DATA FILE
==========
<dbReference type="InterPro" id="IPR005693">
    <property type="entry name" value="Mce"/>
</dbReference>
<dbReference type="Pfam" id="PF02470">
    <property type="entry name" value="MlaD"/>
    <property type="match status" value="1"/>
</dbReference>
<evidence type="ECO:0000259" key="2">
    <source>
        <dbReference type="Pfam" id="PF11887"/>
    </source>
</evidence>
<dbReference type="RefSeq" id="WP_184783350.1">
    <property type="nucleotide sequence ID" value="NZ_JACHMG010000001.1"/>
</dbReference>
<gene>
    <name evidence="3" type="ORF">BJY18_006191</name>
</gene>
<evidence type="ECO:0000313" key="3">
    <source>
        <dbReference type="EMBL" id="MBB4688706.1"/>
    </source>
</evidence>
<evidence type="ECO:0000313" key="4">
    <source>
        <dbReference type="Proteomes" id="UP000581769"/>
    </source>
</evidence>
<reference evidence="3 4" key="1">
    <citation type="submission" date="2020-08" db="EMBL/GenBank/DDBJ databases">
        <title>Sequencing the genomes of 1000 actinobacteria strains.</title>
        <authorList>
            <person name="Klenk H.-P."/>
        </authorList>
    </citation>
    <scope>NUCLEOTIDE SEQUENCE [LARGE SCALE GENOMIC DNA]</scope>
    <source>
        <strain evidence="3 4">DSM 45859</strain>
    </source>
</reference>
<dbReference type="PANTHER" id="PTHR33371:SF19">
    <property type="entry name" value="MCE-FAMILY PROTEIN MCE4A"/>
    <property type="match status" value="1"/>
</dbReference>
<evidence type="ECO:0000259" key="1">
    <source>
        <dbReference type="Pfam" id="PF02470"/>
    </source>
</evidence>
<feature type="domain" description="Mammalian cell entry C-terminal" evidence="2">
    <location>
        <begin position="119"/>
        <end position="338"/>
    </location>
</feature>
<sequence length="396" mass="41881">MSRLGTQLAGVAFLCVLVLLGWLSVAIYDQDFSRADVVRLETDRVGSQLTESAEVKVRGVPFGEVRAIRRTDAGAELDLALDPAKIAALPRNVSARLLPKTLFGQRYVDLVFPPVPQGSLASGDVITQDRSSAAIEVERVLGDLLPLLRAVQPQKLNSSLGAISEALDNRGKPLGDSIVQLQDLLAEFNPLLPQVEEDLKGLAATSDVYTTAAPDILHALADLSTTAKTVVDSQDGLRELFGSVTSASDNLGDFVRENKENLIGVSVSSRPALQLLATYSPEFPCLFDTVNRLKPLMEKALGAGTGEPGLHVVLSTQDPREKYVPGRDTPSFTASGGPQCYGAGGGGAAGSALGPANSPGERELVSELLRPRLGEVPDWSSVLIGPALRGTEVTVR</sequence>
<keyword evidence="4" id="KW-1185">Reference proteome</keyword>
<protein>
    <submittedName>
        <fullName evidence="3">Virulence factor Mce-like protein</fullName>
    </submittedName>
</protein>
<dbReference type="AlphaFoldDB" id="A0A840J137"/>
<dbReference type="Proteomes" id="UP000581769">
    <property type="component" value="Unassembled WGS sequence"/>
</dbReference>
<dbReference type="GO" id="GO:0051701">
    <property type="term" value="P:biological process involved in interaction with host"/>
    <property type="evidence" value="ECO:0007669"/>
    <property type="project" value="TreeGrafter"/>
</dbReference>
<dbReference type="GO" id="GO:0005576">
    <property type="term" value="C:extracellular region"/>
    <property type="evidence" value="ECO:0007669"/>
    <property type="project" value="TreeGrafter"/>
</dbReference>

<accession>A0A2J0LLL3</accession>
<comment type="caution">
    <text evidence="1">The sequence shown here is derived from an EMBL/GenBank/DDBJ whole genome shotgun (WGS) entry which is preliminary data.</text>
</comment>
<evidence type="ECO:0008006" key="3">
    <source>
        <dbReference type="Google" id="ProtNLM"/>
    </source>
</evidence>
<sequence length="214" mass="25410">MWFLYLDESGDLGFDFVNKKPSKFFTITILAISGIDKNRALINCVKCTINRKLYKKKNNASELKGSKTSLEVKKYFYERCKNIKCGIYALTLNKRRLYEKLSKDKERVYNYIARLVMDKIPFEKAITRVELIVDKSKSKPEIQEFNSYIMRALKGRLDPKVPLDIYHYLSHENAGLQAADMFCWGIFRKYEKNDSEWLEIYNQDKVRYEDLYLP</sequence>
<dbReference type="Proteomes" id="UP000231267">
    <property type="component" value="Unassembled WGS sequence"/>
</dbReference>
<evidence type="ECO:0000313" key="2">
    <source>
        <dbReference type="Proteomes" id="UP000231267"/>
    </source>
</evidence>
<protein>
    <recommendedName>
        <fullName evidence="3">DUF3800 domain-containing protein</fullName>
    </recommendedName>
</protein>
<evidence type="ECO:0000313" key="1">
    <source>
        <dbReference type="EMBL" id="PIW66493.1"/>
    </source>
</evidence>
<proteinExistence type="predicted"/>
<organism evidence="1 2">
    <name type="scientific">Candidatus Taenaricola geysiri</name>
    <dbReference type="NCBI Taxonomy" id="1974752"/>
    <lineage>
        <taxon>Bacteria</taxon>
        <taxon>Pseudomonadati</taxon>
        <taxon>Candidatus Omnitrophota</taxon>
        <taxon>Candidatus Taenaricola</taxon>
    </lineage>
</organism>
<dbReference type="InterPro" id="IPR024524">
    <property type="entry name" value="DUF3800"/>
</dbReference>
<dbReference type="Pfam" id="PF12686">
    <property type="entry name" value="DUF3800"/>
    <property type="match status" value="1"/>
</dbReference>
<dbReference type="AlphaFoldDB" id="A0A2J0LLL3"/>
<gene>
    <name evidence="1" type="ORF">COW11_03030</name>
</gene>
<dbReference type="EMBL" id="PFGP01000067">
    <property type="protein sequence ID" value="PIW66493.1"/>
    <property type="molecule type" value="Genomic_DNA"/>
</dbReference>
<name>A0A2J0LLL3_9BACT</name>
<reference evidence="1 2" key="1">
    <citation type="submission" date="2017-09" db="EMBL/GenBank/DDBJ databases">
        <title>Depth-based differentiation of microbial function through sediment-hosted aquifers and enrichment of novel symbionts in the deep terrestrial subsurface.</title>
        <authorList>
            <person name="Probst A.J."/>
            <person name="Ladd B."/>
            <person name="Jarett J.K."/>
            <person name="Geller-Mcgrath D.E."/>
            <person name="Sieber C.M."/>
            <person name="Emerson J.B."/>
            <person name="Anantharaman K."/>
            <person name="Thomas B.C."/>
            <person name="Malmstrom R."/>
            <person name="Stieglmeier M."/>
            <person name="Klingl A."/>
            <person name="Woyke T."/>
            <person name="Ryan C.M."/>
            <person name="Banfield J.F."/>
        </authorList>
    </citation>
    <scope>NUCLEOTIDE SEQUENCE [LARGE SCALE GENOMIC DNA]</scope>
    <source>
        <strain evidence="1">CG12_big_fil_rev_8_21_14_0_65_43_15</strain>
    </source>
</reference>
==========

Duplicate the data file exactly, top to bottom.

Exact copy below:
<dbReference type="InterPro" id="IPR005693">
    <property type="entry name" value="Mce"/>
</dbReference>
<dbReference type="Pfam" id="PF02470">
    <property type="entry name" value="MlaD"/>
    <property type="match status" value="1"/>
</dbReference>
<evidence type="ECO:0000259" key="2">
    <source>
        <dbReference type="Pfam" id="PF11887"/>
    </source>
</evidence>
<dbReference type="RefSeq" id="WP_184783350.1">
    <property type="nucleotide sequence ID" value="NZ_JACHMG010000001.1"/>
</dbReference>
<gene>
    <name evidence="3" type="ORF">BJY18_006191</name>
</gene>
<evidence type="ECO:0000313" key="3">
    <source>
        <dbReference type="EMBL" id="MBB4688706.1"/>
    </source>
</evidence>
<evidence type="ECO:0000313" key="4">
    <source>
        <dbReference type="Proteomes" id="UP000581769"/>
    </source>
</evidence>
<reference evidence="3 4" key="1">
    <citation type="submission" date="2020-08" db="EMBL/GenBank/DDBJ databases">
        <title>Sequencing the genomes of 1000 actinobacteria strains.</title>
        <authorList>
            <person name="Klenk H.-P."/>
        </authorList>
    </citation>
    <scope>NUCLEOTIDE SEQUENCE [LARGE SCALE GENOMIC DNA]</scope>
    <source>
        <strain evidence="3 4">DSM 45859</strain>
    </source>
</reference>
<dbReference type="PANTHER" id="PTHR33371:SF19">
    <property type="entry name" value="MCE-FAMILY PROTEIN MCE4A"/>
    <property type="match status" value="1"/>
</dbReference>
<evidence type="ECO:0000259" key="1">
    <source>
        <dbReference type="Pfam" id="PF02470"/>
    </source>
</evidence>
<feature type="domain" description="Mammalian cell entry C-terminal" evidence="2">
    <location>
        <begin position="119"/>
        <end position="338"/>
    </location>
</feature>
<sequence length="396" mass="41881">MSRLGTQLAGVAFLCVLVLLGWLSVAIYDQDFSRADVVRLETDRVGSQLTESAEVKVRGVPFGEVRAIRRTDAGAELDLALDPAKIAALPRNVSARLLPKTLFGQRYVDLVFPPVPQGSLASGDVITQDRSSAAIEVERVLGDLLPLLRAVQPQKLNSSLGAISEALDNRGKPLGDSIVQLQDLLAEFNPLLPQVEEDLKGLAATSDVYTTAAPDILHALADLSTTAKTVVDSQDGLRELFGSVTSASDNLGDFVRENKENLIGVSVSSRPALQLLATYSPEFPCLFDTVNRLKPLMEKALGAGTGEPGLHVVLSTQDPREKYVPGRDTPSFTASGGPQCYGAGGGGAAGSALGPANSPGERELVSELLRPRLGEVPDWSSVLIGPALRGTEVTVR</sequence>
<keyword evidence="4" id="KW-1185">Reference proteome</keyword>
<protein>
    <submittedName>
        <fullName evidence="3">Virulence factor Mce-like protein</fullName>
    </submittedName>
</protein>
<dbReference type="AlphaFoldDB" id="A0A840J137"/>
<dbReference type="Proteomes" id="UP000581769">
    <property type="component" value="Unassembled WGS sequence"/>
</dbReference>
<dbReference type="GO" id="GO:0051701">
    <property type="term" value="P:biological process involved in interaction with host"/>
    <property type="evidence" value="ECO:0007669"/>
    <property type="project" value="TreeGrafter"/>
</dbReference>
<dbReference type="GO" id="GO:0005576">
    <property type="term" value="C:extracellular region"/>
    <property type="evidence" value="ECO:0007669"/>
    <property type="project" value="TreeGrafter"/>
</dbReference>

<accession>A0A2J0LLL3</accession>
<comment type="caution">
    <text evidence="1">The sequence shown here is derived from an EMBL/GenBank/DDBJ whole genome shotgun (WGS) entry which is preliminary data.</text>
</comment>
<evidence type="ECO:0008006" key="3">
    <source>
        <dbReference type="Google" id="ProtNLM"/>
    </source>
</evidence>
<sequence length="214" mass="25410">MWFLYLDESGDLGFDFVNKKPSKFFTITILAISGIDKNRALINCVKCTINRKLYKKKNNASELKGSKTSLEVKKYFYERCKNIKCGIYALTLNKRRLYEKLSKDKERVYNYIARLVMDKIPFEKAITRVELIVDKSKSKPEIQEFNSYIMRALKGRLDPKVPLDIYHYLSHENAGLQAADMFCWGIFRKYEKNDSEWLEIYNQDKVRYEDLYLP</sequence>
<dbReference type="Proteomes" id="UP000231267">
    <property type="component" value="Unassembled WGS sequence"/>
</dbReference>
<evidence type="ECO:0000313" key="2">
    <source>
        <dbReference type="Proteomes" id="UP000231267"/>
    </source>
</evidence>
<protein>
    <recommendedName>
        <fullName evidence="3">DUF3800 domain-containing protein</fullName>
    </recommendedName>
</protein>
<evidence type="ECO:0000313" key="1">
    <source>
        <dbReference type="EMBL" id="PIW66493.1"/>
    </source>
</evidence>
<proteinExistence type="predicted"/>
<organism evidence="1 2">
    <name type="scientific">Candidatus Taenaricola geysiri</name>
    <dbReference type="NCBI Taxonomy" id="1974752"/>
    <lineage>
        <taxon>Bacteria</taxon>
        <taxon>Pseudomonadati</taxon>
        <taxon>Candidatus Omnitrophota</taxon>
        <taxon>Candidatus Taenaricola</taxon>
    </lineage>
</organism>
<dbReference type="InterPro" id="IPR024524">
    <property type="entry name" value="DUF3800"/>
</dbReference>
<dbReference type="Pfam" id="PF12686">
    <property type="entry name" value="DUF3800"/>
    <property type="match status" value="1"/>
</dbReference>
<dbReference type="AlphaFoldDB" id="A0A2J0LLL3"/>
<gene>
    <name evidence="1" type="ORF">COW11_03030</name>
</gene>
<dbReference type="EMBL" id="PFGP01000067">
    <property type="protein sequence ID" value="PIW66493.1"/>
    <property type="molecule type" value="Genomic_DNA"/>
</dbReference>
<name>A0A2J0LLL3_9BACT</name>
<reference evidence="1 2" key="1">
    <citation type="submission" date="2017-09" db="EMBL/GenBank/DDBJ databases">
        <title>Depth-based differentiation of microbial function through sediment-hosted aquifers and enrichment of novel symbionts in the deep terrestrial subsurface.</title>
        <authorList>
            <person name="Probst A.J."/>
            <person name="Ladd B."/>
            <person name="Jarett J.K."/>
            <person name="Geller-Mcgrath D.E."/>
            <person name="Sieber C.M."/>
            <person name="Emerson J.B."/>
            <person name="Anantharaman K."/>
            <person name="Thomas B.C."/>
            <person name="Malmstrom R."/>
            <person name="Stieglmeier M."/>
            <person name="Klingl A."/>
            <person name="Woyke T."/>
            <person name="Ryan C.M."/>
            <person name="Banfield J.F."/>
        </authorList>
    </citation>
    <scope>NUCLEOTIDE SEQUENCE [LARGE SCALE GENOMIC DNA]</scope>
    <source>
        <strain evidence="1">CG12_big_fil_rev_8_21_14_0_65_43_15</strain>
    </source>
</reference>